Living with a disability can be very difficult but charities and government organisations are working to improve access, funding and resources for disabled people, this is to try to make their life as stress free as possible. Take a look at the points below which explore the effects of having a disability and will offer information and advice about where you can go for practical help and advice, as well as emotional support and any other additional information.

Effects of a disability

Disability effects everyone differently but often those that have grown up with a disability cope better than those that suddenly find themselves disabled in some capacity, common effects of a disability may include:

  • Mental health issues which include anxiety and depression
  • Loss of freedom and independence
  • Frustration and anger at having to rely on other people
  • Practical problems including transport, choice of activities and accessing buildings
  • Unemployment
  • Problems with learning and academic studies
  • Loss of self-esteem and confidence especially in social situations

Different disabilities can affect people in different ways, someone with learning difficulties may be affected by their disability differently to someone who may have a physical disability.

 

Physical disabilities

Often, people with physical disabilities may feel frustrated as they can’t do the activities that people without physical disabilities can, such as playing sports and doing exercise which can be much more difficult, getting out and about can also be difficult as sometimes it requires special transport and the help of people to assist the individual. Having a physical disability can also change the way a person lives their life, they may find that their life changes radically following an incident or illness that leaves them with a physical disability.

Having a physical disability also impacts upon the home environment, people who use wheelchairs may require ramps, low kitchen units, wide doorways and corridors or a stair lift.

 

Mental disabilities

Having a disability that affects a person’s mental capacity means that they may require some additional assistance whether it’s at school, college, in the workplace or at home, the level of assistance required will depend on the individual case and the severity of the disability. People with mental disabilities may feel frustrated if they cant grasp new concepts and learn new information as quickly as others. People with mental disabilities may also find it a lot more difficult to find employment and this may lead to the development of mental health issues like depression and a lack of self confidence.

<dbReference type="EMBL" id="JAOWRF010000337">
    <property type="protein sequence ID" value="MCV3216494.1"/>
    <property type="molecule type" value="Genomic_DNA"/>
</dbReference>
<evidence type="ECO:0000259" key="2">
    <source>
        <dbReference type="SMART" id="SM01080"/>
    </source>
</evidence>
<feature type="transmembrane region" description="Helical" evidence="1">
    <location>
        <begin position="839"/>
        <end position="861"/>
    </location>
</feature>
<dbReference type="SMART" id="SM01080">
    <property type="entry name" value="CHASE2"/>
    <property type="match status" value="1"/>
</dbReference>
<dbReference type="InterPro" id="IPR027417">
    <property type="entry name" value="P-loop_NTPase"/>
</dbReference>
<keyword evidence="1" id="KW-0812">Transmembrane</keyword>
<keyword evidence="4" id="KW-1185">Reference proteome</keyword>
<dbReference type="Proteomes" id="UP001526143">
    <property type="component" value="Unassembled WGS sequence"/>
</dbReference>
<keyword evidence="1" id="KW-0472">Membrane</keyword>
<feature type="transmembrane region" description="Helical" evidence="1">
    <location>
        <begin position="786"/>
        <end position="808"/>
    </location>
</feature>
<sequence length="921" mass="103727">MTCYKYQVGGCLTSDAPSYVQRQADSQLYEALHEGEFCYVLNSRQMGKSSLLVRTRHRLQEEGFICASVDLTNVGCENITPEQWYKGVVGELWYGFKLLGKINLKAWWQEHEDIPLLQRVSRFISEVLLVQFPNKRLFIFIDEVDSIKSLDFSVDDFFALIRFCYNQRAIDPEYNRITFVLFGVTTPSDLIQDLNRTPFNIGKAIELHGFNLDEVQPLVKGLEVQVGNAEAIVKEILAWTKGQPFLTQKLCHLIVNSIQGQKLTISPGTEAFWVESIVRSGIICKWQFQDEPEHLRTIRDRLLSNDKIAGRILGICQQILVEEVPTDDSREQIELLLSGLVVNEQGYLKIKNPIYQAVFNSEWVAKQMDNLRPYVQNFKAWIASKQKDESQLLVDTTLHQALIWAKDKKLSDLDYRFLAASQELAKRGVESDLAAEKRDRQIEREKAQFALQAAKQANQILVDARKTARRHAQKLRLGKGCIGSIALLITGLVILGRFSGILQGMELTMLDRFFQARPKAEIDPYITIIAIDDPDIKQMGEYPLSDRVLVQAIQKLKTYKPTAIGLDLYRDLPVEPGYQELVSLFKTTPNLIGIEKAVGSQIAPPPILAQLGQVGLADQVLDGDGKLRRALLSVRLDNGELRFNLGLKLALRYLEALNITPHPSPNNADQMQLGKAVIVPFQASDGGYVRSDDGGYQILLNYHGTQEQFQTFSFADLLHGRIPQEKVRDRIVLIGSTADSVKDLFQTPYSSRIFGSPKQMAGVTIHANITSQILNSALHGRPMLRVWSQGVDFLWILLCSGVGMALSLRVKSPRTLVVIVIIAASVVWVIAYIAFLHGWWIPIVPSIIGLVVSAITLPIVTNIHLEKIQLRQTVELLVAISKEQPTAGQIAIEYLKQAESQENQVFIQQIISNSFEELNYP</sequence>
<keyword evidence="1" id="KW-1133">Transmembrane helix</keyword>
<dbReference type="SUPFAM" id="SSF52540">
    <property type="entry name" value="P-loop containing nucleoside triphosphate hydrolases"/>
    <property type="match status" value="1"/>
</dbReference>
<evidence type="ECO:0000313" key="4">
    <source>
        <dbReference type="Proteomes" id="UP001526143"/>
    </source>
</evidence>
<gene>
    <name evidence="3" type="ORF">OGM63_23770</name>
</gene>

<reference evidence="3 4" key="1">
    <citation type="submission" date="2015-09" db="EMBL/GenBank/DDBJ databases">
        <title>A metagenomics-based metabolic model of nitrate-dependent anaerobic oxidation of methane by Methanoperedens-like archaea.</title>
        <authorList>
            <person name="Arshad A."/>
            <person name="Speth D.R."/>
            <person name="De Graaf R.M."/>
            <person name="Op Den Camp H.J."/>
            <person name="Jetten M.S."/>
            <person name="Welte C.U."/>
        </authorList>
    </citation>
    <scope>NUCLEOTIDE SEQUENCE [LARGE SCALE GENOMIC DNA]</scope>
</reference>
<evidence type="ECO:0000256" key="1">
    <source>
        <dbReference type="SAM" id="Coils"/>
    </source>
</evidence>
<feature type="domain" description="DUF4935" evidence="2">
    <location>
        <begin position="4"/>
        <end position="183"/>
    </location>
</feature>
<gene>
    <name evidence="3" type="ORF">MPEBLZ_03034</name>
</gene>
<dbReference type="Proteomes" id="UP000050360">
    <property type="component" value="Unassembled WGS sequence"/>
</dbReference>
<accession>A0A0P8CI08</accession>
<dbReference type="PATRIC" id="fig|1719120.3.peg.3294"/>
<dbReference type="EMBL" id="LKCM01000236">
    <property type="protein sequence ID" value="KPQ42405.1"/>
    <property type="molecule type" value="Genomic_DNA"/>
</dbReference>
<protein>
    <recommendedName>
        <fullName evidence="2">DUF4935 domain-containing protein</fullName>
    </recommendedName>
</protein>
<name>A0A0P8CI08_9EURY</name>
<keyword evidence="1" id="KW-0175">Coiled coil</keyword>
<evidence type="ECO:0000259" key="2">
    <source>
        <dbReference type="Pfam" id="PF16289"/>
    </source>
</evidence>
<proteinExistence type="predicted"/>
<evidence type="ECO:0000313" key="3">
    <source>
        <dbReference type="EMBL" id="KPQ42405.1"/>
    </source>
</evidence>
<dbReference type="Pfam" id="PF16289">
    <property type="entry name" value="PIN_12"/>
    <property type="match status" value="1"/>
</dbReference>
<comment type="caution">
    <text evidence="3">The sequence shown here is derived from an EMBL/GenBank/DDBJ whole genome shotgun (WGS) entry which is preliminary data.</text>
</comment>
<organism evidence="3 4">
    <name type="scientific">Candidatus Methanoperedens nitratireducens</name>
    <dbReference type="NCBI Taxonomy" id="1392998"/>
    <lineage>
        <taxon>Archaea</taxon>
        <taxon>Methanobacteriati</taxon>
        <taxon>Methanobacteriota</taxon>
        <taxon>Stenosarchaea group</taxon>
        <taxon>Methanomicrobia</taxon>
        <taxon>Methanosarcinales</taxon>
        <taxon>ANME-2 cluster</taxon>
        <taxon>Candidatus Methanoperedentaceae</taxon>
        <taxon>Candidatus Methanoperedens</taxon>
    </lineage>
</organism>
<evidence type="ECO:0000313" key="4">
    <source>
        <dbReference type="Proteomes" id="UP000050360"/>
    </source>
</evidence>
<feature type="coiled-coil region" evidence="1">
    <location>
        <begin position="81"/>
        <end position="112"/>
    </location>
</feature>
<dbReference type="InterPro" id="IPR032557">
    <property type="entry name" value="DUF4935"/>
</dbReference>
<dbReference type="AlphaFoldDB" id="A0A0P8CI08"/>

Support for disabled people

Living with a disability is difficult but there’s many people out there who can help to make life that little bit easier.

Emotional support

Many charities provide telephone and group support services, telephone lines are usually open 24 hours a day and offer confidential advice, you won’t need to provide your name and you can tell the person on the other end of the phone as much or as little as you want. It’s important to share any worries or concerns that you may have with other people as they could mount up and can contribute to conditions like depression, stress and anxiety, charities that offer these services include the Samaritans, Childline and the Disability Living Foundation. If you’d like to talk to somebody face to face then see your GP, they will be able to arrange counselling for you, this will enable you to talk to a trained professional about your problems as well as provide you with someone to talk to, who is completely impartial and removed from the situation you’re in.

If you’re caring for a person with a disability, then this can be very challenging and could leave you feeling physically and mentally drained. If you’re struggling to cope or you simply need a little extra help, simply contact your local authority and discuss any additional care for your loved one with social services. Should you need advice, emotional support or information about caring, there’s lots of charity organisations with helplines who can provide advice 24 hours a day.

 

 

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